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Manoel Lucas
Manoel Lucas

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How do you evaluate the quality of your interface?

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Here, in Brazil, it's still common in small and medium-sized companies, especially those in which software development is not the main activity, that software projects are executed without having a design project beforehand. In this way, there is almost never an interface, navigation and user experience planning, which can result in software that is difficult to understand and inefficient.

If this is your reality and there is no designer able to perform the quality control of the developed interfaces (or if you are the designer and still don't perform this task), I bring some criteria that can help you and your team to build better software.

The quality of use criteria serve to assess whether the interface is adequate to what is expected of the software. Some authors indicate usability, user experience, accessibility and communicability as four of the best-known criteria. Of these, usability is usually the most known and used criterion. In addition, the criteria of readability, readability and visual consistency are essential to support design decisions.

Usability

Talking about usability is the same as talking about how easy it is to learn, use the interface, and how satisfied users are. Jakob Nielsen, king of usability, defines this criterion through a group of five factors that qualify how good the usability of the software is:

  1. Learnability: how much time and effort is required for the user to learn to manipulate the software;
  2. Memorability: how much time and effort will be required from the user to remember how to manipulate the software;
  3. Efficiency: how much time and effort is required for the user to complete a task correctly, with the help of the software;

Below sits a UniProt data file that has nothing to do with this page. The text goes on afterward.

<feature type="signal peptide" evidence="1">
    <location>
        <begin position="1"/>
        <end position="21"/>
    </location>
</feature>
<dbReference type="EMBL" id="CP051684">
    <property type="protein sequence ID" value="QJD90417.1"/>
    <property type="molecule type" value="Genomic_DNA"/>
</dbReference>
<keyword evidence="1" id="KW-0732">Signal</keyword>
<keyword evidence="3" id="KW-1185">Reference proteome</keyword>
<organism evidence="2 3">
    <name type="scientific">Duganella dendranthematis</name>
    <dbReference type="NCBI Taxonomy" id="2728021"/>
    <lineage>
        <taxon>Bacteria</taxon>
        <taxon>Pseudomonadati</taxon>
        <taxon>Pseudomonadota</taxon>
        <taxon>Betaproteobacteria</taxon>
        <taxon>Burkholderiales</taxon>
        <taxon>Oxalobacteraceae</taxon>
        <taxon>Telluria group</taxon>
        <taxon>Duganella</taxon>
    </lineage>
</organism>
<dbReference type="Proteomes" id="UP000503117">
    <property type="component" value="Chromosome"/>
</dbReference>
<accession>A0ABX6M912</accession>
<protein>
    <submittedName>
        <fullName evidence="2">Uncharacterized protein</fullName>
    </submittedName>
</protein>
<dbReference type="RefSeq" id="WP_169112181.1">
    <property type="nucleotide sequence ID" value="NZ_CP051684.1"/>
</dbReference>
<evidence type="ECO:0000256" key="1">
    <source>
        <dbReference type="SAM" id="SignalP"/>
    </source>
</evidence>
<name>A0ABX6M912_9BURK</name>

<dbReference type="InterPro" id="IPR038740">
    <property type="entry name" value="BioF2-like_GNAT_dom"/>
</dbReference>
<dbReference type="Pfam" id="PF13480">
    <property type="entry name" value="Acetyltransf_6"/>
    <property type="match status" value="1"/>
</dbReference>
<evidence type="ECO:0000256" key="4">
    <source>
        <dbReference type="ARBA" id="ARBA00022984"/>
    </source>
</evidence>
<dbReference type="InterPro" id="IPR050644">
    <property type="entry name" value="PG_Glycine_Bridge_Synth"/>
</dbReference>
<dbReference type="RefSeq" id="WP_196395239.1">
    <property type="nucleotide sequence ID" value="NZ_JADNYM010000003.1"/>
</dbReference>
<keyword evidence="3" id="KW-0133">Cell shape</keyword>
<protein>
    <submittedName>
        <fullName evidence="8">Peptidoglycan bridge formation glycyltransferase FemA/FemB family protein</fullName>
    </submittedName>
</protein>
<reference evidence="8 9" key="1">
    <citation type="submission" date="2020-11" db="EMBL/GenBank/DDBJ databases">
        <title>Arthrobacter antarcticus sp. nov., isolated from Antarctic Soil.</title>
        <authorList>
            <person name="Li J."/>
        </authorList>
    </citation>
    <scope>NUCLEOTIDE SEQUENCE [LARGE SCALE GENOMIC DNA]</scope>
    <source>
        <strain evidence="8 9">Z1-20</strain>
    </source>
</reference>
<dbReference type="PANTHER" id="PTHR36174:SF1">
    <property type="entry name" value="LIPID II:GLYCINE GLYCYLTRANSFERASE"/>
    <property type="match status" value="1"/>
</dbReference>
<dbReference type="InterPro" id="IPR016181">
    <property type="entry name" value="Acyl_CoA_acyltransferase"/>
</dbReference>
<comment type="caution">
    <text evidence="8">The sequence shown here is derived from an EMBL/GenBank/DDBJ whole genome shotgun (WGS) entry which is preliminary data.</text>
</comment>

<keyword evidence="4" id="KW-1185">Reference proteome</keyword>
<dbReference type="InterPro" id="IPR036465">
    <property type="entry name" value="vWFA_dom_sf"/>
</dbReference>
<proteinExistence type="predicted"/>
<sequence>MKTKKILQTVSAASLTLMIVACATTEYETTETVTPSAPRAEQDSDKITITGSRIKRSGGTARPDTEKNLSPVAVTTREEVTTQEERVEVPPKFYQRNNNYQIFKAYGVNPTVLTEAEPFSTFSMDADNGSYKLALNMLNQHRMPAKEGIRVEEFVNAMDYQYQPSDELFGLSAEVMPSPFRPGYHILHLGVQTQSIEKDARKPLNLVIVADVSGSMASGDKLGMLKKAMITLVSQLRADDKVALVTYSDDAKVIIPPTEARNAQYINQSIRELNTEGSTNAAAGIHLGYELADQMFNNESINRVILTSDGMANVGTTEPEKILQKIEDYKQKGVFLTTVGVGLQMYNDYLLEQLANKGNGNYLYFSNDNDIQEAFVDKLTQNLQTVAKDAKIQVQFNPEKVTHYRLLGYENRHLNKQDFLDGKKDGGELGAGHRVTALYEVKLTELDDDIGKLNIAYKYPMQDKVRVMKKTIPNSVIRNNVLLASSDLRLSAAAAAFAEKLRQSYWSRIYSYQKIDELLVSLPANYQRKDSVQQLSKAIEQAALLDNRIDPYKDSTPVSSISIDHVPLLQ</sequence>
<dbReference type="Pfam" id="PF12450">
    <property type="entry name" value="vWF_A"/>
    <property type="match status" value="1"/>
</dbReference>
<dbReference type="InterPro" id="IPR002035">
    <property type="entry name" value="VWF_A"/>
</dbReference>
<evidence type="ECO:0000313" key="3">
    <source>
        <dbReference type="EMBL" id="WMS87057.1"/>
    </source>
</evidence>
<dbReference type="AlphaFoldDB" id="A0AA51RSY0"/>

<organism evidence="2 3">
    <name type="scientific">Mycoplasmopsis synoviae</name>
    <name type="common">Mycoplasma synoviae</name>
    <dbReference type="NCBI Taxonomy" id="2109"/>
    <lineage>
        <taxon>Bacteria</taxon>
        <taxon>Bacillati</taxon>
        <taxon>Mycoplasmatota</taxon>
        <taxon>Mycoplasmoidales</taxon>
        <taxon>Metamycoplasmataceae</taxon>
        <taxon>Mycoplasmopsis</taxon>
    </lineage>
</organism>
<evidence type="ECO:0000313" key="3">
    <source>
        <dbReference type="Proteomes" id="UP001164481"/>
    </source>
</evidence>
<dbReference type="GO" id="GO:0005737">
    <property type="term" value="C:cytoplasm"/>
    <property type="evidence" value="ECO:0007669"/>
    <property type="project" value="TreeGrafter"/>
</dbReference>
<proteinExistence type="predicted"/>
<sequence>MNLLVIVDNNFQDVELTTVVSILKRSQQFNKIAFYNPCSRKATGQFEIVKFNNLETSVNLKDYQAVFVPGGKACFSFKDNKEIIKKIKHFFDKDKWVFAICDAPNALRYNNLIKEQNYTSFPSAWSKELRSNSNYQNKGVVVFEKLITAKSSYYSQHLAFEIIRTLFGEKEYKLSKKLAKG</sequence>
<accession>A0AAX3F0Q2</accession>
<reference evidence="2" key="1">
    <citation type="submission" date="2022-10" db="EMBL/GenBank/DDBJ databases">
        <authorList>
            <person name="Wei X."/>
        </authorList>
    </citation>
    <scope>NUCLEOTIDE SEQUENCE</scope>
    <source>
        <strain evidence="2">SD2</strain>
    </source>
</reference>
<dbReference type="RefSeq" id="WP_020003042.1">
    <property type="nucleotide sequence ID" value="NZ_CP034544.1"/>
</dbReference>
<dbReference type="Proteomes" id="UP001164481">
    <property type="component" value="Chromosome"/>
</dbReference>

4. Safety: the ability of the software to avoid unwanted situations during its use, and to help the user to recover from them;
  5. Satisfaction: a subjective evaluation that reflects the sentimental and emotional effect that the use of the software has stimulated on the user.

Legibility and Readability

New technologies have expanded the ways of creating typographic fonts and using them in various presentation media. Typographic studies, which for a long time were focused only on printed media, now also cover digital media, such as computer screens, smartphones and tablets. Legibility and readability remain fundamental as quality criteria to provide a good reading experience, regardless of the support used.

Legibility can be considered as the level of clarity of characters in isolation, how quickly the reader can perceive and recognize them. Readability is related to reading comfort, to how easy it is for the reader to be able to read a segment of text without getting tired. A text with good readability and readability is a text that has a good hierarchy of information. This hierarchy must be built with fonts that have good contrast, good spacing between characters and different sizes in different categories (titles, subtitles, body text) to guide reading.

Visual Consistency

The human vision system gets used to recognizing and structuring shapes, colors and objects to construct meanings. This recognition process is called visual perception and is guided by principles widely known as gestalt principles. As people's visual perception is used to being guided by these principles, they should be considered in the software interface design to increase the chances of this interface being perceived and interpreted properly.

We could use seven gestalt principles as the most important for software:

  1. Proximity: close elements are perceived as a group;
  2. Similarity: elements that have a similar appearance are perceived as a group;
  3. Continuity: elements that even disconnected are perceived as a single form;
  4. Closure: it is the perception of a complete form from partially visible elements;
  5. Symmetry: tendency to decompose complex shapes into simpler shapes through symmetry;
  6. Figure/ground: tendency to perceive elements in the foreground or background;
  7. Common fate: coupled with the principles of proximity and similarity, is the tendency to perceive elements that move together as a group.

All these principles work together, making it necessary to think about the interface globally to ensure that all elements are properly perceived by users.

Conclusion

Be sure to pay attention to these quality criteria when planning and developing your software, they are basic rules that can solve complex problems. Don't try to guess what should be done just based on what you've already experienced, the best solution is to study and research, always!


Adapted from the original article, published in portuguese at https://www.linkedin.com.

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